New Delhi, India (CNN) -- An Indian court Friday sent a woman lawmaker to jail to await trial in connection with what is seen as the nation's biggest corruption scandal.
Lawmaker Kanimozhi, daughter of a powerful southern Indian politician, is suspected of involvement in the alleged multibillion-dollar telecom spectrum scam.
Kanimozhi, who goes by one name, is from the party of India's disgraced former telecom minister, A. Raja, who is at the center of the alleged below-price sale of second-generation radiowaves three years ago.
Raja is already in custody.
Judge O.P. Saini rejected Kanimozhi's application for bail, saying that he considered "the magnitude of the crime, nature and enormity of the allegations, character of evidence on record and the apprehension that the witnesses may be influenced" if she and others accused in the case were released.
Kanimozhi will now face the trial while in custody in a New Delhi jail, although a suspect reserves the right to appeal again in India's judicial system.
She is among several influential politicians arrested after Raja, whose party is an ally of Prime Minister Manmohan Singh's government, as part of investigations into the massive mobile-permit scandal.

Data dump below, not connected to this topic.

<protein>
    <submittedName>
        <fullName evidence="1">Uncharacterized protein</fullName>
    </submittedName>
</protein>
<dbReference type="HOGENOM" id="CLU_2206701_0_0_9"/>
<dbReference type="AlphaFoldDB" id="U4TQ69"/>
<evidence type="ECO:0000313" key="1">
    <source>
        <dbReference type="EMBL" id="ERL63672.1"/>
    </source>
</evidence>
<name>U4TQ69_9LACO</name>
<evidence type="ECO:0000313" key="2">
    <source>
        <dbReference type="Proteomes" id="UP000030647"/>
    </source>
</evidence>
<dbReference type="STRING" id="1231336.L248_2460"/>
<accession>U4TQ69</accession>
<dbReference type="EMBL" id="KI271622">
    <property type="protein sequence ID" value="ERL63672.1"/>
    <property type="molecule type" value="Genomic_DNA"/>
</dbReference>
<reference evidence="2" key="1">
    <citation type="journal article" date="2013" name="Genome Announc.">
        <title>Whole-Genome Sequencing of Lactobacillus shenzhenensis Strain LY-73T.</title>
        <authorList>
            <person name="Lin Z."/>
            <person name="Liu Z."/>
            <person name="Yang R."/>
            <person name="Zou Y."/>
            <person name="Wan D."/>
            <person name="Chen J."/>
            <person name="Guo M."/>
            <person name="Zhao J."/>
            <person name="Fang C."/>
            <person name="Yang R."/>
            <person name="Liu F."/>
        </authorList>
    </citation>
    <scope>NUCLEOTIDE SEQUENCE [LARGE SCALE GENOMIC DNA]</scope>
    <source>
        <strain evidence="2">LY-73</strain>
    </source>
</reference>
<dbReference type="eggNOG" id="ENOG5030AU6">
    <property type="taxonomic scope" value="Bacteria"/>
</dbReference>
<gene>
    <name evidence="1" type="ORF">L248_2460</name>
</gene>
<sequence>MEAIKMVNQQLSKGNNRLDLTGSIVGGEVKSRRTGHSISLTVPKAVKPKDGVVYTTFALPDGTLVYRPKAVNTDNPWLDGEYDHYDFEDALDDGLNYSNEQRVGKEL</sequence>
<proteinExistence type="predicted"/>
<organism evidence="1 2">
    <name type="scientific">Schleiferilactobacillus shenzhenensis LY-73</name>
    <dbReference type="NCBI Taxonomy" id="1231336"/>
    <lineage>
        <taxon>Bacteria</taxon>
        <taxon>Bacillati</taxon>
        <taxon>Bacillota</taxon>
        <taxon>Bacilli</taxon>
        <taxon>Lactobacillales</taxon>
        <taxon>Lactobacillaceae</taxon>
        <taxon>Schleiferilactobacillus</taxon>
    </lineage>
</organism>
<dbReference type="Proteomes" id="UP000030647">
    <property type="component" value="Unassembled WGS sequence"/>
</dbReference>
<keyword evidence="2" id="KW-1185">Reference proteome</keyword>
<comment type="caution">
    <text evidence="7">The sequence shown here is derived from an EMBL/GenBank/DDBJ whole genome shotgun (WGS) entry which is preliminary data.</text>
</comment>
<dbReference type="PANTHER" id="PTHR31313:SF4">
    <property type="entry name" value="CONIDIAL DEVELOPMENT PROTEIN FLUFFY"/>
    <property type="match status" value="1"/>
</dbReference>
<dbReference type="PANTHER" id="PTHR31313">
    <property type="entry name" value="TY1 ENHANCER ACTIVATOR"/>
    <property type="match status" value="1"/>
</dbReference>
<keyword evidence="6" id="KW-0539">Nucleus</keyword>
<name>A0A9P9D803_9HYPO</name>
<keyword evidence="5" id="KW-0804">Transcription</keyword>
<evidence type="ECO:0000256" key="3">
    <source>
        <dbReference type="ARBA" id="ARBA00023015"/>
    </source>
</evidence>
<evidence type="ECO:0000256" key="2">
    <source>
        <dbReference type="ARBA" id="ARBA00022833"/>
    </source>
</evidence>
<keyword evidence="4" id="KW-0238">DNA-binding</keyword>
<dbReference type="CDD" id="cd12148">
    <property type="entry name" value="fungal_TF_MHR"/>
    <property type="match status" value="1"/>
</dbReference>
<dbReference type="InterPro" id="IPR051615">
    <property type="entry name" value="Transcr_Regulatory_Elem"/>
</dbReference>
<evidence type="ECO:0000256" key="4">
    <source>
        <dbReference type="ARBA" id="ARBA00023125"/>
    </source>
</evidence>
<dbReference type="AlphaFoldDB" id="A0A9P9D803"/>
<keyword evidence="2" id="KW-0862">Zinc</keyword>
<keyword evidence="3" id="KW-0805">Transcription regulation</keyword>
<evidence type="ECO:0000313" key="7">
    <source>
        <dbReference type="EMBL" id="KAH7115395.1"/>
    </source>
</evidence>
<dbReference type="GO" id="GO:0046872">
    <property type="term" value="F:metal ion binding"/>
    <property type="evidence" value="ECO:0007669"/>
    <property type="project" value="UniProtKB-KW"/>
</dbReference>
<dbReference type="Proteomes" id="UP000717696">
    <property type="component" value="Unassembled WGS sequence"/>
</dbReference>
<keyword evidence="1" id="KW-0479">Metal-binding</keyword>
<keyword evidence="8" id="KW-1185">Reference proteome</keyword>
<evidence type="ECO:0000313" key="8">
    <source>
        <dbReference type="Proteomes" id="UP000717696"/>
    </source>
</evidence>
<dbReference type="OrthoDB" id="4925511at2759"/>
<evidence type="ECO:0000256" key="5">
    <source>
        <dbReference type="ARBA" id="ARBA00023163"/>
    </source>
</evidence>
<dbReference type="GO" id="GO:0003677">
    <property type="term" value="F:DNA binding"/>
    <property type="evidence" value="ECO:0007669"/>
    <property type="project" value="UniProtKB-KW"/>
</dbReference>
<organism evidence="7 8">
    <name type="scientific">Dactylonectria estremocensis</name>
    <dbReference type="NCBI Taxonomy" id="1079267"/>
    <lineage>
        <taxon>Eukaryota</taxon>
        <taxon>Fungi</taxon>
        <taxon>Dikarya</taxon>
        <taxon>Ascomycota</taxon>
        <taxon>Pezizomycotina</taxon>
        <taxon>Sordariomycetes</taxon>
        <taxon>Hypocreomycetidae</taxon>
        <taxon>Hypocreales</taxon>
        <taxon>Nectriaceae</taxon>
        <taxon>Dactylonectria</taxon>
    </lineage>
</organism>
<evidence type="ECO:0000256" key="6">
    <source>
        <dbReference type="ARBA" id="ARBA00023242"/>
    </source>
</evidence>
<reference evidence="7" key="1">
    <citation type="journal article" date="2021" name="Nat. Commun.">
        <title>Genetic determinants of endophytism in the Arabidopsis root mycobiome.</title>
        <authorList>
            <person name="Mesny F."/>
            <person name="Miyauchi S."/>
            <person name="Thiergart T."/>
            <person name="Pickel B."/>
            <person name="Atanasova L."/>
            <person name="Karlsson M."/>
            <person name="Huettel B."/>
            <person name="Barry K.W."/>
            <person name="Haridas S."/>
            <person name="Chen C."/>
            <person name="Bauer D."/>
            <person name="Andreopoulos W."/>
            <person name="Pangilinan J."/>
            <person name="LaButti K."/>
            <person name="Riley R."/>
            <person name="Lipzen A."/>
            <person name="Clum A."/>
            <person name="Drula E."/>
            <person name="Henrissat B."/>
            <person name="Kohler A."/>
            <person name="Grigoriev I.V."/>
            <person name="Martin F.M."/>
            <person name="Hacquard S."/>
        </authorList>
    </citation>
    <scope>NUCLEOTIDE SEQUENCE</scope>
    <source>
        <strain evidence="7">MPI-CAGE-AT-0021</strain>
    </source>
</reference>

More than a dozen defendants have been charged in the case that has rocked the country's coalition government and investor confidence in Asia's third-largest economy.
Suspects are accused of participating in a scheme involving the underselling of cell phone licenses at the height of India's lucrative telecom boom.
Police have also questioned several high-profile executives. The firm of business tycoon Anil Ambani is among three companies named in the charge sheet spelling out the accusations.
Politicians, bureaucrats and corporate officials linked to the probe into the scandal have denied any wrongdoing.
According to a government audit, the treasury lost as much as $31 billion from the 2008 sale of the wireless spectrum. That audit report came on the heels of allegations of massive fraud in sports and real estate.
In February, the prime minister accepted opposition demands for a wider, cross-party investigation into the massive scandal that has rattled his administration, now in its second term. The investigation by federal police was already under way when he agreed to the parliamentary probe.